Stop the Rash...Preventing IAD

As seen in Consultant Connection November 2012 Issue
By Irene Sours, RN, WCC

Incontinence-associated dermatitis (IAD) is a prevalent complication of incontinence that compromises skin integrity, predisposes to cutaneous infection, and increases pressure ulcer risk. IAD is an infl ammation of the skin as a result of chronic or repeated exposure to urine or feces. Reported IAD incidence rates in long-term care settings vary from 3.4% to 25% and up to 65% in the presence of double incontinence, urine and stool.

Clinical manifestations includes erythema, edema, maceration, denudation, papular/vesicular formations, erosion of the epidermis and/or dermis, poorly demarcated borders, flaking, crust formation, weeping, development of secondary cutaneous infection and sensations of tenderness, pain burning and itching. Complications occurring form IAD is bacterial (appearing as red scaling areas) or fungal infection (appearing as discreet satellite lesions), pressure ulcers, and severe pain. IAD is not confi ned to areas over bony prominences. It is usually diffuse, found in skin folds and often falls with the confi nement area of a containment garment if worn.

IAD may be due to any combination of the following: increased pH, duration and frequency of moisture exposure, mechanical chafi ng, cutaneous infection, and presence of other irritants or allergens, degree of chemical/enzymatic activity, co-morbidities, age, nutritional status, cleansing method, and use of occlusive containment devices. The severity of IAD is dependent upon the concentration of the irritant, the degree of skin sensitization and specifi c microfl ora present. Skin is normally acidic, with a pH range of 5.5 to 5.9. When feces and urine are mixed together, bacteria in the feces convert urea in the urine to ammonia, which make the skin more alkaline.

Management Considerations of Incontinence-Associated Dermatitis

  • Minimize incontinence with scheduled toileting programs.
  • Consider using drug therapy to control noninfectious diarrhea.
  • Use skin care products that cleanse, moisturize, and protect.
  • Most “pH balanced” (5.0-5.9) perineal skin cleansers are designed to maintain the acid mantle of skin.
  • Avoid soap because it is alkaline and causes skin irritation.
  • Skin should be cleansed gently avoiding friction and patted dry.
  • A variety of skin protectant products are available to shield the skin from moisture, urine and feces. Some skin protectants contain active ingredients designed to promote wound healing (Balsam-Peru, castor oil, trypsin ointment, antifungal, antibacterial agent)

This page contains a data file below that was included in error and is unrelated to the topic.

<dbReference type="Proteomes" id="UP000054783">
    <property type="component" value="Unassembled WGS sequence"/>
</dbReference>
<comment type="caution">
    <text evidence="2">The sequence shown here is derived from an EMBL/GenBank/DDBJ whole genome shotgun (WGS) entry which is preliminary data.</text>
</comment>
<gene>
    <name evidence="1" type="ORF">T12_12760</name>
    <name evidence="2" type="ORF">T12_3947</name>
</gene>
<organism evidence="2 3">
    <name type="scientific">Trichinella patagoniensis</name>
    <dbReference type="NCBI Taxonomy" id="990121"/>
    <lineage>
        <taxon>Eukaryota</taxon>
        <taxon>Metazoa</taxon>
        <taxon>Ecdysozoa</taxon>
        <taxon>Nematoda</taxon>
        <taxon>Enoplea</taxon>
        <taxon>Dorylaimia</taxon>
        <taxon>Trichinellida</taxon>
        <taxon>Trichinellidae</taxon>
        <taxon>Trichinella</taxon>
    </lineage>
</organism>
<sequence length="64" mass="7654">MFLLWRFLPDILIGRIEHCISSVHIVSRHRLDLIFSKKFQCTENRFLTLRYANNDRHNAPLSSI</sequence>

• Barrier pastes should be applied in a thick a layer following each incontinence episode while barrier creams, ointments and sprays may be applied in a thinner layer and be effective. Follow  manufactures recommendations.
  • Some manufacturers of barrier pastes advice not to remove barrier pastes entirely during cleansing but leave a thin coat and reapply. If needed, mineral oil is a gentle and effective method for removing ointments or pastes.
  • Evaluate for use of absorptive products that wick urine and liquid stool away from the skin.  Consider using briefs when out of bed and disposable under pads when in bed to minimize moisture and heat trapping.
  • Ensure adequate nutrition, hydration, oxygenation and reduce pressure.
  • Treat fungal infections with topical antifungal powder or cream.
  • Treat bacterial infections with organism specifi c antibiotic.
  • Consider use of devices for incontinence such as fecal containment devices.
  • Clean intermittent catheterization.
  • Consult wound certified nurse.
Upon admission it is importance to evaluate residents for incontinence and interventions are implemented immediately. Provide supplies at the bedside of each at-risk resident who is incontinent. This provides the staff with the supplies that they need to immediately clean, dry, and protect the resident skin after each episode of incontinence. Provide under-pads that pull the moisture away from the skin and limit the use of disposable briefs or containment garments if at all possible. Provide premoistened, disposable barrier wipes to help cleanse, moisturize, deodorize, and protect resident from perineal dermatitis due to incontinence. Being proactive can reduce incidents of incontinence associated dermatitis within your facility.

Feel free to discuss bowel and bladder protocols, as well as cleansing and moisturizing skin routines with your ICP Nurse Consultant at any time.

Gray, M. (2007). Incontinence-related skin damage: Essential knowledge. Ostomy/Wound Management, 53(12), 28-32.
Wound Ostomy and Continence Nurses Society (2010-2011). Incontinence Associated Dermatitis (IAD): Best Practice for Clinicians.
http://www.ihi.org/IHI/Programs/Campaign/


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